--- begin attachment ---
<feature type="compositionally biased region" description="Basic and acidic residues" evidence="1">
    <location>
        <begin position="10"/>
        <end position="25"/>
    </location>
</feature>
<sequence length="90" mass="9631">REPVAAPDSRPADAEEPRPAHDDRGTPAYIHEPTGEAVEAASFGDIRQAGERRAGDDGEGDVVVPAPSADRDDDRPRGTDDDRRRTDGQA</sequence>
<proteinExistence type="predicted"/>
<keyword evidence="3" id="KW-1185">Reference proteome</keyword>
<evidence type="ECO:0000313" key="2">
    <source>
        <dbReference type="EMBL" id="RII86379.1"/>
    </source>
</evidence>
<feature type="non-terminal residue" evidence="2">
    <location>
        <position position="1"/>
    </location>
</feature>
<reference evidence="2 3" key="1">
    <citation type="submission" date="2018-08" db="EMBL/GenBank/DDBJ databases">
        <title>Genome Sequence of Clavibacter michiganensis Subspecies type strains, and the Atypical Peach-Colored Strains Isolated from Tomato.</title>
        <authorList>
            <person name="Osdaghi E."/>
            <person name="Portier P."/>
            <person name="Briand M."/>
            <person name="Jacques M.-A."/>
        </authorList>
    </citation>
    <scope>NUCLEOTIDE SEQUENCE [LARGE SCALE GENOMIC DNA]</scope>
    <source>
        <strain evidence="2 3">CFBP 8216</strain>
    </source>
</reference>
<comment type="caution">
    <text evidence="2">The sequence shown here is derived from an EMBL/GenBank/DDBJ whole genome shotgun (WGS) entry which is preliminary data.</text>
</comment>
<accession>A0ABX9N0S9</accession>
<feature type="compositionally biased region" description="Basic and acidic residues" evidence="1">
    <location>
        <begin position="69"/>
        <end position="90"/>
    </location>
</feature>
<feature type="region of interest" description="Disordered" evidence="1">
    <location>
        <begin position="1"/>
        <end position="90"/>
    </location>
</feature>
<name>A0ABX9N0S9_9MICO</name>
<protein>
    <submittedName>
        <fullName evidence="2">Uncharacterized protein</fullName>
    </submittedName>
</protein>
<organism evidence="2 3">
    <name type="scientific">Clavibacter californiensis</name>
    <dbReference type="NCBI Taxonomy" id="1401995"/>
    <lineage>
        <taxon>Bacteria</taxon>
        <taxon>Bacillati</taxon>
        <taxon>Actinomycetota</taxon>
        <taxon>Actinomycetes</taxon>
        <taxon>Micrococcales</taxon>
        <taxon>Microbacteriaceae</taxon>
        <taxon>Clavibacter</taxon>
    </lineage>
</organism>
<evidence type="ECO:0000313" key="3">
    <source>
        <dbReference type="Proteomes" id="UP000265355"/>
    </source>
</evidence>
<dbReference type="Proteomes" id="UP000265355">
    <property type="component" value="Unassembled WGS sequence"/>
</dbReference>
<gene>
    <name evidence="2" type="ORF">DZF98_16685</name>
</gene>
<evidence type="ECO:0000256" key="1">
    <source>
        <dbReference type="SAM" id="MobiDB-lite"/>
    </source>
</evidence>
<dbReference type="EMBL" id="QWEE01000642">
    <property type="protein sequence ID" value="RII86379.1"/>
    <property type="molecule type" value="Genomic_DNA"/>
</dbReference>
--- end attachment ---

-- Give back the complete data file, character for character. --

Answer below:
<feature type="compositionally biased region" description="Basic and acidic residues" evidence="1">
    <location>
        <begin position="10"/>
        <end position="25"/>
    </location>
</feature>
<sequence length="90" mass="9631">REPVAAPDSRPADAEEPRPAHDDRGTPAYIHEPTGEAVEAASFGDIRQAGERRAGDDGEGDVVVPAPSADRDDDRPRGTDDDRRRTDGQA</sequence>
<proteinExistence type="predicted"/>
<keyword evidence="3" id="KW-1185">Reference proteome</keyword>
<evidence type="ECO:0000313" key="2">
    <source>
        <dbReference type="EMBL" id="RII86379.1"/>
    </source>
</evidence>
<feature type="non-terminal residue" evidence="2">
    <location>
        <position position="1"/>
    </location>
</feature>
<reference evidence="2 3" key="1">
    <citation type="submission" date="2018-08" db="EMBL/GenBank/DDBJ databases">
        <title>Genome Sequence of Clavibacter michiganensis Subspecies type strains, and the Atypical Peach-Colored Strains Isolated from Tomato.</title>
        <authorList>
            <person name="Osdaghi E."/>
            <person name="Portier P."/>
            <person name="Briand M."/>
            <person name="Jacques M.-A."/>
        </authorList>
    </citation>
    <scope>NUCLEOTIDE SEQUENCE [LARGE SCALE GENOMIC DNA]</scope>
    <source>
        <strain evidence="2 3">CFBP 8216</strain>
    </source>
</reference>
<comment type="caution">
    <text evidence="2">The sequence shown here is derived from an EMBL/GenBank/DDBJ whole genome shotgun (WGS) entry which is preliminary data.</text>
</comment>
<accession>A0ABX9N0S9</accession>
<feature type="compositionally biased region" description="Basic and acidic residues" evidence="1">
    <location>
        <begin position="69"/>
        <end position="90"/>
    </location>
</feature>
<feature type="region of interest" description="Disordered" evidence="1">
    <location>
        <begin position="1"/>
        <end position="90"/>
    </location>
</feature>
<name>A0ABX9N0S9_9MICO</name>
<protein>
    <submittedName>
        <fullName evidence="2">Uncharacterized protein</fullName>
    </submittedName>
</protein>
<organism evidence="2 3">
    <name type="scientific">Clavibacter californiensis</name>
    <dbReference type="NCBI Taxonomy" id="1401995"/>
    <lineage>
        <taxon>Bacteria</taxon>
        <taxon>Bacillati</taxon>
        <taxon>Actinomycetota</taxon>
        <taxon>Actinomycetes</taxon>
        <taxon>Micrococcales</taxon>
        <taxon>Microbacteriaceae</taxon>
        <taxon>Clavibacter</taxon>
    </lineage>
</organism>
<evidence type="ECO:0000313" key="3">
    <source>
        <dbReference type="Proteomes" id="UP000265355"/>
    </source>
</evidence>
<dbReference type="Proteomes" id="UP000265355">
    <property type="component" value="Unassembled WGS sequence"/>
</dbReference>
<gene>
    <name evidence="2" type="ORF">DZF98_16685</name>
</gene>
<evidence type="ECO:0000256" key="1">
    <source>
        <dbReference type="SAM" id="MobiDB-lite"/>
    </source>
</evidence>
<dbReference type="EMBL" id="QWEE01000642">
    <property type="protein sequence ID" value="RII86379.1"/>
    <property type="molecule type" value="Genomic_DNA"/>
</dbReference>